The Color Black and Symbolism in “The Lottery” People are influenced by a variety of different sources – their parents, their friends, and their communities. While everyone must learn to make their own decisions, they often follow the beliefs of the people around them. Teenagers register to vote as a “Democrat” merely because their parents call themselves Democrats. Sometimes blindly following another’s influence can result in something much more severe, such as becoming a slave owner due to the influence of the surrounding society.
Shirley Jackson’s story “The Lottery” uses the color black to symbolize how irrationally adhering to a tradition when its origin is neither remembered nor understood can result in people performing ignorant actions. The Lottery is an age old practice for a small town that is conducted by a man named Mr. Summers. Unlike his cheery name suggests, Mr. Summers works in the coal industry and thus brings our first example of the color black in the story.
Coal naturally rubs off its native color when it touches virtually anything with a shade so dark that the comparison “black as coal” is never questioned.
Mr. Summers was in charge of ensuring that the tradition of holding a yearly lottery remained in place, no matter what the cost. Therefore his influence in the town aided the continuance of this practice although no one really understands its original purpose. The next black symbol mentioned in “The Lottery” is the famed black box. This item is mentioned the most of any black item in the entire story, thus enhancing its importance. This box is a replacement of the original box that was lost many years ago. However, even the box that they now use is older than anyone in the village.
Although the box is practically falling apart, Mr. Summers cannot gather support to have a new one made because the members of the town were afraid to tamper with tradition. Once again these poor people are blindly following the ways of the generations before them. It is also mentioned that the paint on the black box is starting to chip away and show the true color of the wood. This could be the box saying that it is time for this tradition to fade away just as the box certainly is. The box is unstable and must be held together for the presentation of the Lottery. How odd it is that Mr.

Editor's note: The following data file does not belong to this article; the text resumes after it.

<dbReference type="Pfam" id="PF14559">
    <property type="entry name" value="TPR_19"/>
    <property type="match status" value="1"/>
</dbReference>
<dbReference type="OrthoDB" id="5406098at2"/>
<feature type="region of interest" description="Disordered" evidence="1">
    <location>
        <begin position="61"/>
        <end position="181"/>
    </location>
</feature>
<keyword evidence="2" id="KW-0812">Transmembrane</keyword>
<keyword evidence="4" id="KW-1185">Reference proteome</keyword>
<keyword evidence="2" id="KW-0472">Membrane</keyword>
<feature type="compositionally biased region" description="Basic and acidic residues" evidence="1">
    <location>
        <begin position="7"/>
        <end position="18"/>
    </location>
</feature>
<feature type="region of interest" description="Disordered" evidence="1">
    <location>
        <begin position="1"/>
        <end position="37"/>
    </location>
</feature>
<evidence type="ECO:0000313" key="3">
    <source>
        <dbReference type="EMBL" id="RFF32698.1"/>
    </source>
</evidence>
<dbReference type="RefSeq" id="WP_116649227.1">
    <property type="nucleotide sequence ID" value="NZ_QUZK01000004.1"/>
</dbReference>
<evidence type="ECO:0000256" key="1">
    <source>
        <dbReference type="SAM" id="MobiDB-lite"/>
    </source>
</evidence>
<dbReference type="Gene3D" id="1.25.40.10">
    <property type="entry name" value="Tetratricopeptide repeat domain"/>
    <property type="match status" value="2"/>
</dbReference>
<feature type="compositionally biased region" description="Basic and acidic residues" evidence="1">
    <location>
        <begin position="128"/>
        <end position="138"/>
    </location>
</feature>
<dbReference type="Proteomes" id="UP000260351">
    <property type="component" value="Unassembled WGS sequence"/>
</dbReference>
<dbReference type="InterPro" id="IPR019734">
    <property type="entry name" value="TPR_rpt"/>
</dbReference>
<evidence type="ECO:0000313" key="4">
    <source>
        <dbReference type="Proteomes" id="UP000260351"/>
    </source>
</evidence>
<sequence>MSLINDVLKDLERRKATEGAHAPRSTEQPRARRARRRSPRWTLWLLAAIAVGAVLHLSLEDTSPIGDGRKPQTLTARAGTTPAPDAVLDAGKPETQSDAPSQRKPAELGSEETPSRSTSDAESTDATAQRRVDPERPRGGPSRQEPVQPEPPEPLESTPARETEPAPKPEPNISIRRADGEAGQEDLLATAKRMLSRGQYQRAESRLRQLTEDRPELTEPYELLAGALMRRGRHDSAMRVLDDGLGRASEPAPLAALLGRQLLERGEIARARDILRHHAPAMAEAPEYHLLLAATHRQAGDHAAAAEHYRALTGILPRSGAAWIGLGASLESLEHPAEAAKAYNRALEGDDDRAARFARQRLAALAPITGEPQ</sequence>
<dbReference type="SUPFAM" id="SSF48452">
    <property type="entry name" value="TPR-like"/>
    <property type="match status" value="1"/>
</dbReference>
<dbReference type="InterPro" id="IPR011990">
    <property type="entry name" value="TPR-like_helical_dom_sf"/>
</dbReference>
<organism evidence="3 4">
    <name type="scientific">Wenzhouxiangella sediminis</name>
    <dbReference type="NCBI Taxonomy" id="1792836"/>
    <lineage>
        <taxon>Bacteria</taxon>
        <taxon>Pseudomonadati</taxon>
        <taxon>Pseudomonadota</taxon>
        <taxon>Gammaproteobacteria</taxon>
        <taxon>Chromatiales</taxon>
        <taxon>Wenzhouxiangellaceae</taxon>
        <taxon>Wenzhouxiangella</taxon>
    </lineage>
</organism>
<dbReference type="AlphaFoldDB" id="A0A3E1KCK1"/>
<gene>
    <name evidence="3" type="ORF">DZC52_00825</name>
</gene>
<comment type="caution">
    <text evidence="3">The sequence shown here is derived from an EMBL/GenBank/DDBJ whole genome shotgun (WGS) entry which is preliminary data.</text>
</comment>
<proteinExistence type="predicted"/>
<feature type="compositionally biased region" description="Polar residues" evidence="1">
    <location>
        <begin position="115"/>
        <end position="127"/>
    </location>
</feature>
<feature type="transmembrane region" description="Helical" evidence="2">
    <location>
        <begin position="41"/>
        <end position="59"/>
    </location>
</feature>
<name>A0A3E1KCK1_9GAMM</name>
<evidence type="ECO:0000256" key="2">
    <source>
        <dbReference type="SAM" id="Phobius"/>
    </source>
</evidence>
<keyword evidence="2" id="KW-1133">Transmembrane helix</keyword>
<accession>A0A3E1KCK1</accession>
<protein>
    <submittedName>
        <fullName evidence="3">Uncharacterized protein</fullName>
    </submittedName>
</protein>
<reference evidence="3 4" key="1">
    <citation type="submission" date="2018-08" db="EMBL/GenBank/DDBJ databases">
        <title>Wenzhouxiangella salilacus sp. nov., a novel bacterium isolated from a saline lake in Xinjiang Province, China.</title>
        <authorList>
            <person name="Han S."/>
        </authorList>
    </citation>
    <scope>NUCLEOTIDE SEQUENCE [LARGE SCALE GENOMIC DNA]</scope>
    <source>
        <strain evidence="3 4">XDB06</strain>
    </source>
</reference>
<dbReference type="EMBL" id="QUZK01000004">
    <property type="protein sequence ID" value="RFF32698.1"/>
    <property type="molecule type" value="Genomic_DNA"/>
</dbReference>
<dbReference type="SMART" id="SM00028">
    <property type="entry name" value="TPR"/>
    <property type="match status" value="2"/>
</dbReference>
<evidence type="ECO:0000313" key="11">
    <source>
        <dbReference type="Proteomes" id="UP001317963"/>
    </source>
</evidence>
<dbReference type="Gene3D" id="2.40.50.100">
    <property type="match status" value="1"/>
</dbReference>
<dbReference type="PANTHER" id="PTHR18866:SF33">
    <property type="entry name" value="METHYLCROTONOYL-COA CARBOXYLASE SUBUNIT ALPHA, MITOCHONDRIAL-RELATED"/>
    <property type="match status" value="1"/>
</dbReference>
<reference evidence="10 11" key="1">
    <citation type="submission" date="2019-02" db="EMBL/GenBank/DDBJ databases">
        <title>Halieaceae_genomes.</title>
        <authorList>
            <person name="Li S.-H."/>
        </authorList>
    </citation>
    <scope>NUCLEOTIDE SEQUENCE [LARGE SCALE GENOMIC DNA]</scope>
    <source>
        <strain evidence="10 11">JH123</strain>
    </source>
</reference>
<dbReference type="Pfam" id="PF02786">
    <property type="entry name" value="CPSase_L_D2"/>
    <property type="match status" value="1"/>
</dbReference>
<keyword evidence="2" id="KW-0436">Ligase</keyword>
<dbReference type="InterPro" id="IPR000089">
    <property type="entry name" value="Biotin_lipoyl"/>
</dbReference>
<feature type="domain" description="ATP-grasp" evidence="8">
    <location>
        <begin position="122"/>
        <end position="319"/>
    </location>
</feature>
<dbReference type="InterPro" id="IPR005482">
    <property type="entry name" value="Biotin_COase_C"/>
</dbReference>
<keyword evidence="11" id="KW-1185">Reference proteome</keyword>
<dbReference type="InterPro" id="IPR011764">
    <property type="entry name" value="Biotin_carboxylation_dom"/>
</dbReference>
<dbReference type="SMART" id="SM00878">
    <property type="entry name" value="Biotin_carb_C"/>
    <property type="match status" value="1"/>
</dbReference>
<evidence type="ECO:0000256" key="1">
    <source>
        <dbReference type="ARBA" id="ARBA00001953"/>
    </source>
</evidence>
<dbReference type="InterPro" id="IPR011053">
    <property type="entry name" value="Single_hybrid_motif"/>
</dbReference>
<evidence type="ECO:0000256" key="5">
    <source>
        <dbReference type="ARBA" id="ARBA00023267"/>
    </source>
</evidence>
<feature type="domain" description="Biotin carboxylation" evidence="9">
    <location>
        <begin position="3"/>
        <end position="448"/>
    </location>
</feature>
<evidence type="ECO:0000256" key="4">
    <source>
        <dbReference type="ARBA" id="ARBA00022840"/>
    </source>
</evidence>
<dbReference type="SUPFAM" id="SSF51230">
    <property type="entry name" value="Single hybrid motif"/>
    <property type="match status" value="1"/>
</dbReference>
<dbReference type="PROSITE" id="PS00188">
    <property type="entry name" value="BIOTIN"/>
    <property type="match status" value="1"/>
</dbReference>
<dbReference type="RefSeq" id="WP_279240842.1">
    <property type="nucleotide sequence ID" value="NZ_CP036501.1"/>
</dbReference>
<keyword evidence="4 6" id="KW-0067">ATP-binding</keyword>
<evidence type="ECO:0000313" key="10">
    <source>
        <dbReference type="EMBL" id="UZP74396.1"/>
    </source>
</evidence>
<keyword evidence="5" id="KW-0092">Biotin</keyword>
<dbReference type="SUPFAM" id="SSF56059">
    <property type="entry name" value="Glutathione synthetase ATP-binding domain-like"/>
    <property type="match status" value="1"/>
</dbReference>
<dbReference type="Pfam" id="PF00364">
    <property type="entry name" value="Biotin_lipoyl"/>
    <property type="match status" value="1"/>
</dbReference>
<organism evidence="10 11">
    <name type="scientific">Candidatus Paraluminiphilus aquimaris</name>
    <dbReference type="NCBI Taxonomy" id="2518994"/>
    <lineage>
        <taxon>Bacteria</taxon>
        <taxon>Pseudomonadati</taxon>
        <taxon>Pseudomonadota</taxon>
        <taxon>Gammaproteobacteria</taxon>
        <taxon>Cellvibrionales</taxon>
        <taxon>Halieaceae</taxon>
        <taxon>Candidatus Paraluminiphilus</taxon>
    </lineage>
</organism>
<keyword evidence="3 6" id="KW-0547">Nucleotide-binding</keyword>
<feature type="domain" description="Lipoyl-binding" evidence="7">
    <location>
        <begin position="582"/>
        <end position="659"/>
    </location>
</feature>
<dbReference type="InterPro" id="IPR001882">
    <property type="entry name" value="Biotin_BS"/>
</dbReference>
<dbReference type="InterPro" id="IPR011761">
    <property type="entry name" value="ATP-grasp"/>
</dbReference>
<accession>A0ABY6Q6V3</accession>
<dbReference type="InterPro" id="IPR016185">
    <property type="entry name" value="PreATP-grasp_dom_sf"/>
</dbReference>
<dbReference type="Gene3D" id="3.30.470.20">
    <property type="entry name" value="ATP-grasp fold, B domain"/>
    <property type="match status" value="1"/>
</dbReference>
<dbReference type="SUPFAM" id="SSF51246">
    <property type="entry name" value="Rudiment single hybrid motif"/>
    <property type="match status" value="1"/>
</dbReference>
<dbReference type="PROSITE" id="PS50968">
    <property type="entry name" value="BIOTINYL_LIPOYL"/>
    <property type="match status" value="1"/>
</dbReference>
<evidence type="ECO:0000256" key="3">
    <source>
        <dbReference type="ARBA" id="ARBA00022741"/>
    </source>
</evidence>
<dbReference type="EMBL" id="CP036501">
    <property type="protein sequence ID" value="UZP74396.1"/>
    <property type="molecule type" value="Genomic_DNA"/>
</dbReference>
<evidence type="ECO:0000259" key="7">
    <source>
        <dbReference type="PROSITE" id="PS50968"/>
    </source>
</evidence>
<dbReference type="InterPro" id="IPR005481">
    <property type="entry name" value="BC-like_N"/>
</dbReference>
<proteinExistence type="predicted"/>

Summers chooses to rest his hand so nonchalantly on such a raggedy old box that held the doom for a member of the town’s own. Next, the story mentions how in the dark of night before the Lottery, Mr. Summers and another member of the town made up the slips of paper at Mr. Summers’ coal company. This would prove to be an important detail later in the story. These slips of paper were then placed in a dark, secure safe for the process to begin the next morning, although the particular location of the box the rest of the year was must less important to the townspeople. It is quite interesting that Mr.
Summers is wearing a clean white shirt on the day of the Lottery. This contradicts his role in the story and may be his way of presenting this process as a pure tradition that requires no change. However, it does contrast the black box greatly, making it stand out even more. Maybe Mr. Summers is trying especially hard to have the people of this village overlook the evil that the Lottery really is just as he is covering up the fact that he works with coal and may have black hash all over his clothes most other days. Another key symbol in the story is the black spot on the piece of paper selected by the victim.
This spot symbolizes the darkness of death. The person who finds this slip of paper is sentenced to be stoned at that very moment. How alone in a dark corner the person must feel when he finds himself in the middle of a pack of people getting ready to stone him, including members of his very own family. There are several statements in the story that clearly indicate how the townsfolk have forgotten many of the original aspects of The Lottery. First of all, the original black box had been lost long ago carrying with it the primary rationale for the Lottery itself.
The author also mentions how “so much of the ritual had been forgotten or discarded” and, because of this, Mr. Summers was successful in changing the pieces of wood over to slips of paper. The people had also forgotten how the Lottery used to be introduced by a recital as well as the salute that occurred prior to the drawing itself. “The Lottery” also mentions how the town people continued to use stones despite their lack of understanding of the tradition itself. “The Lottery” provides a distinct argument against following a tradition without understanding its true purpose.
The story makes it clear that even the oldest member of the town was unfamiliar with the beginning of the lottery and many of its original components, yet they still chose to hold the lottery each year, criticizing those towns which had chosen to eliminate the process altogether. The members of the town are not thinking for themselves when choosing to support this lottery but rather are attending merely because it is something that is done and has always been done. The use of the color black within the story helps to symbolize the blindness of the townsfolk toward their cruel and irrational actions.
Cite this The Color Black in “The Lottery”
The Color Black in “The Lottery”. (2016, Sep 18). Retrieved from https://graduateway.com/the-color-black-in-the-lottery/